For reasons which probably had nothing to do with people not listening to what he said in meetings, David moved on and was replaced by another manager, named Michael.  Michael was quite different than David.  He was an old-school businessman and looked like he might be having a stroke at anytime.  He spoke with a distinctive accent which I quickly pegged as being nearly identical to that of William Daniels, playing the voice of Kit the Car in Knight Rider.  If you could get Michael to say his own name you’d swear you were sitting right there in the passenger seat next to Hasselhoff (say it with me now – My-kull).  True to form, I wasted no time in pointing out this similarity to my colleagues.  Michael’s meetings soon provided us with endless hours of amusement.  It didn’t hurt that Michael was fond of using some really bizarre phrases.  Imagine this one in William Daniels’ voice, emanating from the flashing dashboard of a Trans-Am “..well, if they don’t like it, that’s just hard cheese“.   I’m not kidding, he’d actually say that.

I moved on to bigger and better things.  Their laying me off proved to be a blessing in disguise.

I left those lofty, professional ranks for the position of bartender – worse hours, better pay.  There may be no career better suited for the terminal wise-ass than bartending, except perhaps morning-drive disc jockey or United States Congressman.  People don’t normally enjoy being mocked, but in the world of alcohol consumption, it’s close to an honor.  For an accomplished wit such as myself, mocking the booze-addled clientele was like shooting tipsy fish in a barrel full of vodka.  If you’re a regular at a given bar, the staff, particularly the bartenders, should point out any of your flaws on an hourly basis, or even more often if you’re a good tipper.  If, as a customer, you’re greeted by a demeaning nickname despite repeatedly asking not to be called that, then you are officially bar royalty.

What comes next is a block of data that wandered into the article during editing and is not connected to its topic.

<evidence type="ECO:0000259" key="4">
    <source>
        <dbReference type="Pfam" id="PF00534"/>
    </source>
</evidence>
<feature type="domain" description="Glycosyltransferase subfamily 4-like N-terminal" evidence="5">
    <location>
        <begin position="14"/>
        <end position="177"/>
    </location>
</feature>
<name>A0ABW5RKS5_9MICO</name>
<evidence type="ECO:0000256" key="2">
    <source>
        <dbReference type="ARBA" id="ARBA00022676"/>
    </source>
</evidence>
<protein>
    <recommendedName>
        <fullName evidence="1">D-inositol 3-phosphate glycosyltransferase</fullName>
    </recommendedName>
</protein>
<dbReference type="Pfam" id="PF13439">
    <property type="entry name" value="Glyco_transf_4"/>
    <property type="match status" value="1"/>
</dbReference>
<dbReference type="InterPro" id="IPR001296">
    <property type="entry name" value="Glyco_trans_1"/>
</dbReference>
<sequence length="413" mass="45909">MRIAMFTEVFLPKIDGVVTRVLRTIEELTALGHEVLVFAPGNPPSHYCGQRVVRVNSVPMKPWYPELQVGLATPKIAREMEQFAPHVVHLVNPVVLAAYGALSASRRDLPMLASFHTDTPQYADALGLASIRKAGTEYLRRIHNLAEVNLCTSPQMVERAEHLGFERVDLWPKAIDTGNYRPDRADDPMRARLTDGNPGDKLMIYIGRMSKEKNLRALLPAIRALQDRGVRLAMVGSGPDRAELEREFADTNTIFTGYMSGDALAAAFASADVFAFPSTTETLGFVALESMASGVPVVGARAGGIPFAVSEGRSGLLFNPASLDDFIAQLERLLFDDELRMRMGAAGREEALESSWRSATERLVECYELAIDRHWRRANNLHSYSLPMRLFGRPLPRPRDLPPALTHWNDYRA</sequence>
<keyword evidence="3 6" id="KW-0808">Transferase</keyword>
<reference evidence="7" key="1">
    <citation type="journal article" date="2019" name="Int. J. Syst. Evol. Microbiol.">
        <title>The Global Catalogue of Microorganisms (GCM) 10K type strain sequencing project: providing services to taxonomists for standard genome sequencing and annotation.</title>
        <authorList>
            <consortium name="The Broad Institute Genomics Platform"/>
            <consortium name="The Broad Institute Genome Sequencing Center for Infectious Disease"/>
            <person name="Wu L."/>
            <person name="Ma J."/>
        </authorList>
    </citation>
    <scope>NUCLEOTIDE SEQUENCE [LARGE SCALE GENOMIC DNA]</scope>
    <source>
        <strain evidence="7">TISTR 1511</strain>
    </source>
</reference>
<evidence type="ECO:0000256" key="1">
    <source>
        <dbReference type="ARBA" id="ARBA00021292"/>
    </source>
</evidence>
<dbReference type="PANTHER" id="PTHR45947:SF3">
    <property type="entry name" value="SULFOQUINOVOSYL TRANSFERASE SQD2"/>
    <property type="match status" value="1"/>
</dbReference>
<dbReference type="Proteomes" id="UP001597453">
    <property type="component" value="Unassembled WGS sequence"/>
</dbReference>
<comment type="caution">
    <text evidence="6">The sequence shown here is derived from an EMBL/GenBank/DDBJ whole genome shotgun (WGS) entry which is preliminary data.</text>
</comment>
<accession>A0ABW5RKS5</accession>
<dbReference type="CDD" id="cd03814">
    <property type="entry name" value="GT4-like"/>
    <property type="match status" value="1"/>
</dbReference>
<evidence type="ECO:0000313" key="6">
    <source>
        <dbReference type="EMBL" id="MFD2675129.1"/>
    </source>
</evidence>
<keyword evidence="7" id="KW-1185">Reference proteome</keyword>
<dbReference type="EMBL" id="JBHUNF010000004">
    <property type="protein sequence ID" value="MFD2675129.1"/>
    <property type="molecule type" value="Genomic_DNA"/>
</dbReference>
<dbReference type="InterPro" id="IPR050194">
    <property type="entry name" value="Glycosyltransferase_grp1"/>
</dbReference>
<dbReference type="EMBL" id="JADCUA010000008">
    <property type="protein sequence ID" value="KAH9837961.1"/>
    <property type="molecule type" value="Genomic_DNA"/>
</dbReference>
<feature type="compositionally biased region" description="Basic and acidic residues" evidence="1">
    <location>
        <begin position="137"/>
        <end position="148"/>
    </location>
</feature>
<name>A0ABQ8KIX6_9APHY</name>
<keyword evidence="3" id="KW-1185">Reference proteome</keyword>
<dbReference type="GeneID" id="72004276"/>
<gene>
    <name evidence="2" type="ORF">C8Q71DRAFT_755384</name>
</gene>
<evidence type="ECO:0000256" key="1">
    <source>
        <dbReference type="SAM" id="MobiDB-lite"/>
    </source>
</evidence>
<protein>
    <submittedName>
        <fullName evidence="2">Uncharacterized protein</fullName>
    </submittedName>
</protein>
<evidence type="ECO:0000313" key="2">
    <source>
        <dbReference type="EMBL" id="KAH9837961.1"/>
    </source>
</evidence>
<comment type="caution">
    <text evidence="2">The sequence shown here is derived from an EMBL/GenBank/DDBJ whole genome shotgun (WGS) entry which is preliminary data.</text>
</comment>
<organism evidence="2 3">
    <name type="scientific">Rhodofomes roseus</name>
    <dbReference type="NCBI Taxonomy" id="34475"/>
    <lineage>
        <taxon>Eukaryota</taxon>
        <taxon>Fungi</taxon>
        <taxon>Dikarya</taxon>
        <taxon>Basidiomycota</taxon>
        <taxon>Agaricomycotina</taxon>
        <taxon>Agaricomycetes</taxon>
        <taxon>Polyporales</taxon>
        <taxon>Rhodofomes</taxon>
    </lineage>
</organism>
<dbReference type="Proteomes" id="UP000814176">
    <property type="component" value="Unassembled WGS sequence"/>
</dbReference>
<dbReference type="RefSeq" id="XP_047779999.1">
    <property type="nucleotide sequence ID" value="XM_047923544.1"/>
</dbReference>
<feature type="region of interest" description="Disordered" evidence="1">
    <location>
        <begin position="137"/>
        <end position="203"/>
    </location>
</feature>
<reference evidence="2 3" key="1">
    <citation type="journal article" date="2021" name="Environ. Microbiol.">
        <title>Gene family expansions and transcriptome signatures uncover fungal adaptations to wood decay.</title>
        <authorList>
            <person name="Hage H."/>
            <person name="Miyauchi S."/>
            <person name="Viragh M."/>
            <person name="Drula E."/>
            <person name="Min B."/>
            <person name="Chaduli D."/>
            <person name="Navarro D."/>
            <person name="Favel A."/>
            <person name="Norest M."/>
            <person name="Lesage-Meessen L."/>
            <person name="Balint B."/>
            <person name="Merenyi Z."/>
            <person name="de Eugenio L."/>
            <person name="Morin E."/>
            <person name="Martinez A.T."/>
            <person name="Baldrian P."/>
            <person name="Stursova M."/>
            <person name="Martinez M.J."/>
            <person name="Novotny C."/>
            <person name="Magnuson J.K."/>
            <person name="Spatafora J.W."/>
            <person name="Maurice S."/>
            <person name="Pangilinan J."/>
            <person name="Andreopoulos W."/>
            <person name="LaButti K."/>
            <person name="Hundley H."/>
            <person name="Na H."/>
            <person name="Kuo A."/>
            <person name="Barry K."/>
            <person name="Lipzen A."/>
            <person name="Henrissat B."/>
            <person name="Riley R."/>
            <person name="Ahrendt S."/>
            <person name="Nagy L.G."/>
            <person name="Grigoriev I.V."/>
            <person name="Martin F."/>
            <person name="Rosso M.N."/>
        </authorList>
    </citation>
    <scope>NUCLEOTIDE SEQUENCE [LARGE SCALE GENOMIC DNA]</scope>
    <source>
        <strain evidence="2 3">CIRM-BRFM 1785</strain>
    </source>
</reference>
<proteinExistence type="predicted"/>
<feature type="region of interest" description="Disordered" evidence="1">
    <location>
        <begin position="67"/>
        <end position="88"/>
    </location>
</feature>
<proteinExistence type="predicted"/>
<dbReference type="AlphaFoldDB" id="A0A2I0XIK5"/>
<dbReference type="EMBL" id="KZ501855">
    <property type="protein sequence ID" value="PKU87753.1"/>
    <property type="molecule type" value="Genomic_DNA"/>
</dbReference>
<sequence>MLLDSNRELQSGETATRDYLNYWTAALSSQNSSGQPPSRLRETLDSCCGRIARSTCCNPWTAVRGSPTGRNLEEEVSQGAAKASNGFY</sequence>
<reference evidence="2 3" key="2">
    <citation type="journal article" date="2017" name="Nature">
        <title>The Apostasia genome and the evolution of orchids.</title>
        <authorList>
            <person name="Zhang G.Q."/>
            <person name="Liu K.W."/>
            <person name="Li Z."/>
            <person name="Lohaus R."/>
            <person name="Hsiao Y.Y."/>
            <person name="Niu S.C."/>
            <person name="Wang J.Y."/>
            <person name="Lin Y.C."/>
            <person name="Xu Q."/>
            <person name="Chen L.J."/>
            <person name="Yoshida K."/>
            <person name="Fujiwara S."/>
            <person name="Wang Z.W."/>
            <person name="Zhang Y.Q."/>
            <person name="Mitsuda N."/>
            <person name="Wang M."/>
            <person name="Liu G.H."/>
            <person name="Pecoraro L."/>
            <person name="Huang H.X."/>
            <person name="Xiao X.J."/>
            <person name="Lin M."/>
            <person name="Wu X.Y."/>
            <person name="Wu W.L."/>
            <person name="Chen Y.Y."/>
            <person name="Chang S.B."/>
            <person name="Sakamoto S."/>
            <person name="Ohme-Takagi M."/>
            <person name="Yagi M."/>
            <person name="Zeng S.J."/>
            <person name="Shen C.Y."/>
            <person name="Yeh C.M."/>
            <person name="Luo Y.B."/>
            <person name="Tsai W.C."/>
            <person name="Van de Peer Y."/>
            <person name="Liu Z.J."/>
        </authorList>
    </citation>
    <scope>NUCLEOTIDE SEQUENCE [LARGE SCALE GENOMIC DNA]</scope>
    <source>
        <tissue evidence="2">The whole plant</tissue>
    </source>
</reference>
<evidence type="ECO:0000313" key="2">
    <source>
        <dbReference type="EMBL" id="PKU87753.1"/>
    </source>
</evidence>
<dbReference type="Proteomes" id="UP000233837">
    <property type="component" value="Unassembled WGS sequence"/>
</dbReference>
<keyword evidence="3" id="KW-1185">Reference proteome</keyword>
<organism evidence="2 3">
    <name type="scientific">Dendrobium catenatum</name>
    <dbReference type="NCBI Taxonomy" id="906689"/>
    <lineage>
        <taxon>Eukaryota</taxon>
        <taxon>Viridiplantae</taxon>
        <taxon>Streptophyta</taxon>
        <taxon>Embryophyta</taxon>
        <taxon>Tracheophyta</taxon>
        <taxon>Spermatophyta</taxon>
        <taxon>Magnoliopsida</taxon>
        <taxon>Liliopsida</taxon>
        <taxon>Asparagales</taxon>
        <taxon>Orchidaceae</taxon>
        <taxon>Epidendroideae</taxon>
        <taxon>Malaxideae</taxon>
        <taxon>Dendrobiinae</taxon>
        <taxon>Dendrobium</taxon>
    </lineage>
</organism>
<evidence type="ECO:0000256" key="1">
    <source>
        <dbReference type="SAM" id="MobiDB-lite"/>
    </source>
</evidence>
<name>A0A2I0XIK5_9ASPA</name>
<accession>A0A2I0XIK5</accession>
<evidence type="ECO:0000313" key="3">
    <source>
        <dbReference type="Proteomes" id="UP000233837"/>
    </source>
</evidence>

Despite being so well suited for the career, I was smart enough to see the lack of long-term potential in bartending.  Besides, I kept getting canned.

The years have flown by since those halcyon bartending days.  I’d love to tell you that my wisenheimer ways have mellowed with the years, but no one I know seems to think so.  I like to believe that my taste has improved to the point where I’ll wait for the best opportunity to lay out a primo snappy remark, rather than forcing my humor wherever I can cram it.  These days, the amount of ridicule I heap upon my superiors is tempered by the delicious smell of money and the comforting arms of job security.  I end up relegating my mocking and busting of chops for the select few who I know to be able to take a joke and those clueless enough not to realize that they are the brunt of one.

I remember hearing in an art history lecture about an artist who went to be with his mother as she lay on her death bed.  He was frustrated with himself because though he was at her side, he couldn’t help but study the light and shadow on her face.  I would tell you who the artist was, but I was almost certainly too busy coming up with something funny to say to pay sufficient attention to learn that part of the story.  With that story in mind, I know that when I’m laying on my own deathbed, with some clergyman trying to give me last rites, I’ll be listening to his words and hoping I get a chance to crack wise before I croak.  You want to leave them laughing.